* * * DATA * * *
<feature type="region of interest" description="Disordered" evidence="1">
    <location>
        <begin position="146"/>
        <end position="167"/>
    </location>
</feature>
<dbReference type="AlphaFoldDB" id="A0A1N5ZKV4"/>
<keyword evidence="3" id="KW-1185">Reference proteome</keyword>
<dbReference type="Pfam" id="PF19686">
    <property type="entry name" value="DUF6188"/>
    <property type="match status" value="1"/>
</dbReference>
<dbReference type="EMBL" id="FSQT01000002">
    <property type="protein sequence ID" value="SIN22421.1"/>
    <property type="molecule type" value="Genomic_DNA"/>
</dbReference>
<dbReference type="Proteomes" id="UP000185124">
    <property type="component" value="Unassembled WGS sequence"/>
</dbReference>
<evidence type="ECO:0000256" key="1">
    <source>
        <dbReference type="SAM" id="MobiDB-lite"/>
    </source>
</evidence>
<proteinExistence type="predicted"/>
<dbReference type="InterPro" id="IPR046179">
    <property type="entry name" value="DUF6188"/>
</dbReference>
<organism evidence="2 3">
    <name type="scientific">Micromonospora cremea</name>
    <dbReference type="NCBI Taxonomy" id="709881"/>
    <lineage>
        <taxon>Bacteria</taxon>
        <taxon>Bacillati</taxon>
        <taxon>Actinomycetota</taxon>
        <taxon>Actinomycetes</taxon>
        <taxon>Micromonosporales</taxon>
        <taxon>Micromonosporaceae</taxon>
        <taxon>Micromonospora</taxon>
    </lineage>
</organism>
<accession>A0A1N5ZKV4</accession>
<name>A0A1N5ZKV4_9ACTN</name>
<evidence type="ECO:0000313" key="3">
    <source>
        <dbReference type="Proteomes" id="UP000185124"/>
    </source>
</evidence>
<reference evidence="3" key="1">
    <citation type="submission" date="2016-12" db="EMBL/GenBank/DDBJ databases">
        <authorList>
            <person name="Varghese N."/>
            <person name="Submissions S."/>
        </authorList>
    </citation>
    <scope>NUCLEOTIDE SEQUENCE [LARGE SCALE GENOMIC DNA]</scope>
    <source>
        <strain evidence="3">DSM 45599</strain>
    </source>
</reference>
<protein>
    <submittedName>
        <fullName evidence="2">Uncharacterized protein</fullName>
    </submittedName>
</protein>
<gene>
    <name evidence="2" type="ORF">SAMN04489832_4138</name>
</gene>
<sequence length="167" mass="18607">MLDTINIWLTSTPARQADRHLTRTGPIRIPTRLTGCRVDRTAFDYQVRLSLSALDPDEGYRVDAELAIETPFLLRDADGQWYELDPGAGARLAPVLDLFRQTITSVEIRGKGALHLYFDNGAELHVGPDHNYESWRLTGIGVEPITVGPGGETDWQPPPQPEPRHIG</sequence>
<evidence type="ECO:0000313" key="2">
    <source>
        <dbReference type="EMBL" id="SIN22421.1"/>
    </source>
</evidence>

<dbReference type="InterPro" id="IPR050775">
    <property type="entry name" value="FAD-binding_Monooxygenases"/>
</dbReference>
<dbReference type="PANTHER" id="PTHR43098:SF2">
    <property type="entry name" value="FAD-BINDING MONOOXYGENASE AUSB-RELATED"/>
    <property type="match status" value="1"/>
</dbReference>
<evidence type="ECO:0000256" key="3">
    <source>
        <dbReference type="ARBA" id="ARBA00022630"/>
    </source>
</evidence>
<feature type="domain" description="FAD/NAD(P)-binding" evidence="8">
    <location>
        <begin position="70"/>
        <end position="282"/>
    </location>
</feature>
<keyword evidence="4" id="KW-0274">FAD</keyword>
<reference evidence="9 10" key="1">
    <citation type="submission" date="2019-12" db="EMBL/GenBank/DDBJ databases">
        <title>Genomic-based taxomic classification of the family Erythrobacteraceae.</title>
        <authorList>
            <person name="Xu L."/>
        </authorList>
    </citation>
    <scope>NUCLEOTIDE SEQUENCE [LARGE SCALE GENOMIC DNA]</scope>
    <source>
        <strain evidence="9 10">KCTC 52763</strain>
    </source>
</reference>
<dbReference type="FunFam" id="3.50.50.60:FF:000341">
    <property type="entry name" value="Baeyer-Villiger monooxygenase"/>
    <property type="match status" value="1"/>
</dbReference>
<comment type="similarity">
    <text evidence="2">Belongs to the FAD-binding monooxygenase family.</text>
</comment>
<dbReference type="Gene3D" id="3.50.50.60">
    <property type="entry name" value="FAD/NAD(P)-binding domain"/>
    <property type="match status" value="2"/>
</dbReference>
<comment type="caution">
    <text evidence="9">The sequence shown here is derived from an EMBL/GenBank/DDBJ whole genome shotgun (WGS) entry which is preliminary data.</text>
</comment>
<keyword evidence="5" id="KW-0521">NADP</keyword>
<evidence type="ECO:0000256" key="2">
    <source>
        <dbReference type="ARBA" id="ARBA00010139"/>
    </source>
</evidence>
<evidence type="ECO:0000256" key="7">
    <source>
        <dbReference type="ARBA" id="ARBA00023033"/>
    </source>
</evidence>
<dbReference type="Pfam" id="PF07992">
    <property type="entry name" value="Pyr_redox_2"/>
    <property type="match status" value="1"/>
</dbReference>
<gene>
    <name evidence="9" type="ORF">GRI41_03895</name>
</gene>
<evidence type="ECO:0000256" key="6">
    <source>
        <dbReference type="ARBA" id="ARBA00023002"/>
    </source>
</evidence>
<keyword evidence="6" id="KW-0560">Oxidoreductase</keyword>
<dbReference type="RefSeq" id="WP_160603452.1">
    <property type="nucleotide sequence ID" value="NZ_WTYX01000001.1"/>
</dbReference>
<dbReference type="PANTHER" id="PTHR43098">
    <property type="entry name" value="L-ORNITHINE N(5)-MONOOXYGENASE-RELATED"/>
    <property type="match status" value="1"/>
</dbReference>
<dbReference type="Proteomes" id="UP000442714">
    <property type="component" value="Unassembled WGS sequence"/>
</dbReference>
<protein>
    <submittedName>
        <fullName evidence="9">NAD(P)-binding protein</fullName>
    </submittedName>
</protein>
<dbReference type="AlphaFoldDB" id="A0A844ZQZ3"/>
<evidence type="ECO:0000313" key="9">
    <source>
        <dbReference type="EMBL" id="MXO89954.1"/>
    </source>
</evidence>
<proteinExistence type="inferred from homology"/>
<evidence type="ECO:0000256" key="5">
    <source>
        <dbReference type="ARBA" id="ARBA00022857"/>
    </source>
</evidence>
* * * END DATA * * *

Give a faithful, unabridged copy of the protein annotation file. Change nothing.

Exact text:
<feature type="region of interest" description="Disordered" evidence="1">
    <location>
        <begin position="146"/>
        <end position="167"/>
    </location>
</feature>
<dbReference type="AlphaFoldDB" id="A0A1N5ZKV4"/>
<keyword evidence="3" id="KW-1185">Reference proteome</keyword>
<dbReference type="Pfam" id="PF19686">
    <property type="entry name" value="DUF6188"/>
    <property type="match status" value="1"/>
</dbReference>
<dbReference type="EMBL" id="FSQT01000002">
    <property type="protein sequence ID" value="SIN22421.1"/>
    <property type="molecule type" value="Genomic_DNA"/>
</dbReference>
<dbReference type="Proteomes" id="UP000185124">
    <property type="component" value="Unassembled WGS sequence"/>
</dbReference>
<evidence type="ECO:0000256" key="1">
    <source>
        <dbReference type="SAM" id="MobiDB-lite"/>
    </source>
</evidence>
<proteinExistence type="predicted"/>
<dbReference type="InterPro" id="IPR046179">
    <property type="entry name" value="DUF6188"/>
</dbReference>
<organism evidence="2 3">
    <name type="scientific">Micromonospora cremea</name>
    <dbReference type="NCBI Taxonomy" id="709881"/>
    <lineage>
        <taxon>Bacteria</taxon>
        <taxon>Bacillati</taxon>
        <taxon>Actinomycetota</taxon>
        <taxon>Actinomycetes</taxon>
        <taxon>Micromonosporales</taxon>
        <taxon>Micromonosporaceae</taxon>
        <taxon>Micromonospora</taxon>
    </lineage>
</organism>
<accession>A0A1N5ZKV4</accession>
<name>A0A1N5ZKV4_9ACTN</name>
<evidence type="ECO:0000313" key="3">
    <source>
        <dbReference type="Proteomes" id="UP000185124"/>
    </source>
</evidence>
<reference evidence="3" key="1">
    <citation type="submission" date="2016-12" db="EMBL/GenBank/DDBJ databases">
        <authorList>
            <person name="Varghese N."/>
            <person name="Submissions S."/>
        </authorList>
    </citation>
    <scope>NUCLEOTIDE SEQUENCE [LARGE SCALE GENOMIC DNA]</scope>
    <source>
        <strain evidence="3">DSM 45599</strain>
    </source>
</reference>
<protein>
    <submittedName>
        <fullName evidence="2">Uncharacterized protein</fullName>
    </submittedName>
</protein>
<gene>
    <name evidence="2" type="ORF">SAMN04489832_4138</name>
</gene>
<sequence length="167" mass="18607">MLDTINIWLTSTPARQADRHLTRTGPIRIPTRLTGCRVDRTAFDYQVRLSLSALDPDEGYRVDAELAIETPFLLRDADGQWYELDPGAGARLAPVLDLFRQTITSVEIRGKGALHLYFDNGAELHVGPDHNYESWRLTGIGVEPITVGPGGETDWQPPPQPEPRHIG</sequence>
<evidence type="ECO:0000313" key="2">
    <source>
        <dbReference type="EMBL" id="SIN22421.1"/>
    </source>
</evidence>

<dbReference type="InterPro" id="IPR050775">
    <property type="entry name" value="FAD-binding_Monooxygenases"/>
</dbReference>
<dbReference type="PANTHER" id="PTHR43098:SF2">
    <property type="entry name" value="FAD-BINDING MONOOXYGENASE AUSB-RELATED"/>
    <property type="match status" value="1"/>
</dbReference>
<evidence type="ECO:0000256" key="3">
    <source>
        <dbReference type="ARBA" id="ARBA00022630"/>
    </source>
</evidence>
<feature type="domain" description="FAD/NAD(P)-binding" evidence="8">
    <location>
        <begin position="70"/>
        <end position="282"/>
    </location>
</feature>
<keyword evidence="4" id="KW-0274">FAD</keyword>
<reference evidence="9 10" key="1">
    <citation type="submission" date="2019-12" db="EMBL/GenBank/DDBJ databases">
        <title>Genomic-based taxomic classification of the family Erythrobacteraceae.</title>
        <authorList>
            <person name="Xu L."/>
        </authorList>
    </citation>
    <scope>NUCLEOTIDE SEQUENCE [LARGE SCALE GENOMIC DNA]</scope>
    <source>
        <strain evidence="9 10">KCTC 52763</strain>
    </source>
</reference>
<dbReference type="FunFam" id="3.50.50.60:FF:000341">
    <property type="entry name" value="Baeyer-Villiger monooxygenase"/>
    <property type="match status" value="1"/>
</dbReference>
<comment type="similarity">
    <text evidence="2">Belongs to the FAD-binding monooxygenase family.</text>
</comment>
<dbReference type="Gene3D" id="3.50.50.60">
    <property type="entry name" value="FAD/NAD(P)-binding domain"/>
    <property type="match status" value="2"/>
</dbReference>
<comment type="caution">
    <text evidence="9">The sequence shown here is derived from an EMBL/GenBank/DDBJ whole genome shotgun (WGS) entry which is preliminary data.</text>
</comment>
<keyword evidence="5" id="KW-0521">NADP</keyword>
<evidence type="ECO:0000256" key="2">
    <source>
        <dbReference type="ARBA" id="ARBA00010139"/>
    </source>
</evidence>
<evidence type="ECO:0000256" key="7">
    <source>
        <dbReference type="ARBA" id="ARBA00023033"/>
    </source>
</evidence>
<dbReference type="Pfam" id="PF07992">
    <property type="entry name" value="Pyr_redox_2"/>
    <property type="match status" value="1"/>
</dbReference>
<gene>
    <name evidence="9" type="ORF">GRI41_03895</name>
</gene>
<evidence type="ECO:0000256" key="6">
    <source>
        <dbReference type="ARBA" id="ARBA00023002"/>
    </source>
</evidence>
<keyword evidence="6" id="KW-0560">Oxidoreductase</keyword>
<dbReference type="RefSeq" id="WP_160603452.1">
    <property type="nucleotide sequence ID" value="NZ_WTYX01000001.1"/>
</dbReference>
<dbReference type="PANTHER" id="PTHR43098">
    <property type="entry name" value="L-ORNITHINE N(5)-MONOOXYGENASE-RELATED"/>
    <property type="match status" value="1"/>
</dbReference>
<dbReference type="Proteomes" id="UP000442714">
    <property type="component" value="Unassembled WGS sequence"/>
</dbReference>
<protein>
    <submittedName>
        <fullName evidence="9">NAD(P)-binding protein</fullName>
    </submittedName>
</protein>
<dbReference type="AlphaFoldDB" id="A0A844ZQZ3"/>
<evidence type="ECO:0000313" key="9">
    <source>
        <dbReference type="EMBL" id="MXO89954.1"/>
    </source>
</evidence>
<proteinExistence type="inferred from homology"/>
<evidence type="ECO:0000256" key="5">
    <source>
        <dbReference type="ARBA" id="ARBA00022857"/>
    </source>
</evidence>